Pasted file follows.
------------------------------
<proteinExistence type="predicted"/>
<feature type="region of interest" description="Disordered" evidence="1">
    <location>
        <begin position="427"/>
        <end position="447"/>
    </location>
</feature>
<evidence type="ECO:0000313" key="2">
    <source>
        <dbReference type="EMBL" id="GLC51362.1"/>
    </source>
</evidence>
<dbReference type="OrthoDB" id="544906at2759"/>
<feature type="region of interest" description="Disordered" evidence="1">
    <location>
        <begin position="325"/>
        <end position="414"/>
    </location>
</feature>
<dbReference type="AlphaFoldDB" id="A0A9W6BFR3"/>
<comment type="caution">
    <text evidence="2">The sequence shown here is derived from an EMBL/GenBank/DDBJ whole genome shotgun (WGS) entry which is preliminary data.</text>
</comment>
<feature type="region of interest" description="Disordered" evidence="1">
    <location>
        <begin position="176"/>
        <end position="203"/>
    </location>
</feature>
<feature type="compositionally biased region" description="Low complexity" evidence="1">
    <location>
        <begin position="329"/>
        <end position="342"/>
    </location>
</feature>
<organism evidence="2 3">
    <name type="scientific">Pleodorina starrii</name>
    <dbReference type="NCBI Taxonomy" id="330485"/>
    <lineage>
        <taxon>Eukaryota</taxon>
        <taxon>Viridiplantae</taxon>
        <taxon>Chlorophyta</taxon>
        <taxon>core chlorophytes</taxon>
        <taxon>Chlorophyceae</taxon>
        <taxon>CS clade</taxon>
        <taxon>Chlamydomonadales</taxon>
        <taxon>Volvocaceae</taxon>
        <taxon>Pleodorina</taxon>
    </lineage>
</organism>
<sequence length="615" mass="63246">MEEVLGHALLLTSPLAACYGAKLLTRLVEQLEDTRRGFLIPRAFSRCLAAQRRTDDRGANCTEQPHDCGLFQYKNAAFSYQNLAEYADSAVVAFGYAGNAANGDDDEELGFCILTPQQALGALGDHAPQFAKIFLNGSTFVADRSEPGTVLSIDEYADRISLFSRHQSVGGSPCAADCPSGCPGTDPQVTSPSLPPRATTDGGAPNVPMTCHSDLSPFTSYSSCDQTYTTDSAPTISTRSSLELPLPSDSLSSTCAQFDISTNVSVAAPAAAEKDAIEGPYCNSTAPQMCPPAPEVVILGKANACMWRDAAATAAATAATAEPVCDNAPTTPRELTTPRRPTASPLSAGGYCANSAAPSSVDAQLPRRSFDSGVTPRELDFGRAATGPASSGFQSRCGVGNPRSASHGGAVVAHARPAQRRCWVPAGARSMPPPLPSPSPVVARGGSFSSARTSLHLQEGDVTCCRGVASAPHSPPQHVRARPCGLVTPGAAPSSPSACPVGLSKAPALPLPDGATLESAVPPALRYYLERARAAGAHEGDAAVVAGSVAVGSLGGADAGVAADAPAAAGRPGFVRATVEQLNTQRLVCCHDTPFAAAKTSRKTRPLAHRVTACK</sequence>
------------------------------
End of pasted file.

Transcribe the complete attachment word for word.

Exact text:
<proteinExistence type="predicted"/>
<feature type="region of interest" description="Disordered" evidence="1">
    <location>
        <begin position="427"/>
        <end position="447"/>
    </location>
</feature>
<evidence type="ECO:0000313" key="2">
    <source>
        <dbReference type="EMBL" id="GLC51362.1"/>
    </source>
</evidence>
<dbReference type="OrthoDB" id="544906at2759"/>
<feature type="region of interest" description="Disordered" evidence="1">
    <location>
        <begin position="325"/>
        <end position="414"/>
    </location>
</feature>
<dbReference type="AlphaFoldDB" id="A0A9W6BFR3"/>
<comment type="caution">
    <text evidence="2">The sequence shown here is derived from an EMBL/GenBank/DDBJ whole genome shotgun (WGS) entry which is preliminary data.</text>
</comment>
<feature type="region of interest" description="Disordered" evidence="1">
    <location>
        <begin position="176"/>
        <end position="203"/>
    </location>
</feature>
<feature type="compositionally biased region" description="Low complexity" evidence="1">
    <location>
        <begin position="329"/>
        <end position="342"/>
    </location>
</feature>
<organism evidence="2 3">
    <name type="scientific">Pleodorina starrii</name>
    <dbReference type="NCBI Taxonomy" id="330485"/>
    <lineage>
        <taxon>Eukaryota</taxon>
        <taxon>Viridiplantae</taxon>
        <taxon>Chlorophyta</taxon>
        <taxon>core chlorophytes</taxon>
        <taxon>Chlorophyceae</taxon>
        <taxon>CS clade</taxon>
        <taxon>Chlamydomonadales</taxon>
        <taxon>Volvocaceae</taxon>
        <taxon>Pleodorina</taxon>
    </lineage>
</organism>
<sequence length="615" mass="63246">MEEVLGHALLLTSPLAACYGAKLLTRLVEQLEDTRRGFLIPRAFSRCLAAQRRTDDRGANCTEQPHDCGLFQYKNAAFSYQNLAEYADSAVVAFGYAGNAANGDDDEELGFCILTPQQALGALGDHAPQFAKIFLNGSTFVADRSEPGTVLSIDEYADRISLFSRHQSVGGSPCAADCPSGCPGTDPQVTSPSLPPRATTDGGAPNVPMTCHSDLSPFTSYSSCDQTYTTDSAPTISTRSSLELPLPSDSLSSTCAQFDISTNVSVAAPAAAEKDAIEGPYCNSTAPQMCPPAPEVVILGKANACMWRDAAATAAATAATAEPVCDNAPTTPRELTTPRRPTASPLSAGGYCANSAAPSSVDAQLPRRSFDSGVTPRELDFGRAATGPASSGFQSRCGVGNPRSASHGGAVVAHARPAQRRCWVPAGARSMPPPLPSPSPVVARGGSFSSARTSLHLQEGDVTCCRGVASAPHSPPQHVRARPCGLVTPGAAPSSPSACPVGLSKAPALPLPDGATLESAVPPALRYYLERARAAGAHEGDAAVVAGSVAVGSLGGADAGVAADAPAAAGRPGFVRATVEQLNTQRLVCCHDTPFAAAKTSRKTRPLAHRVTACK</sequence>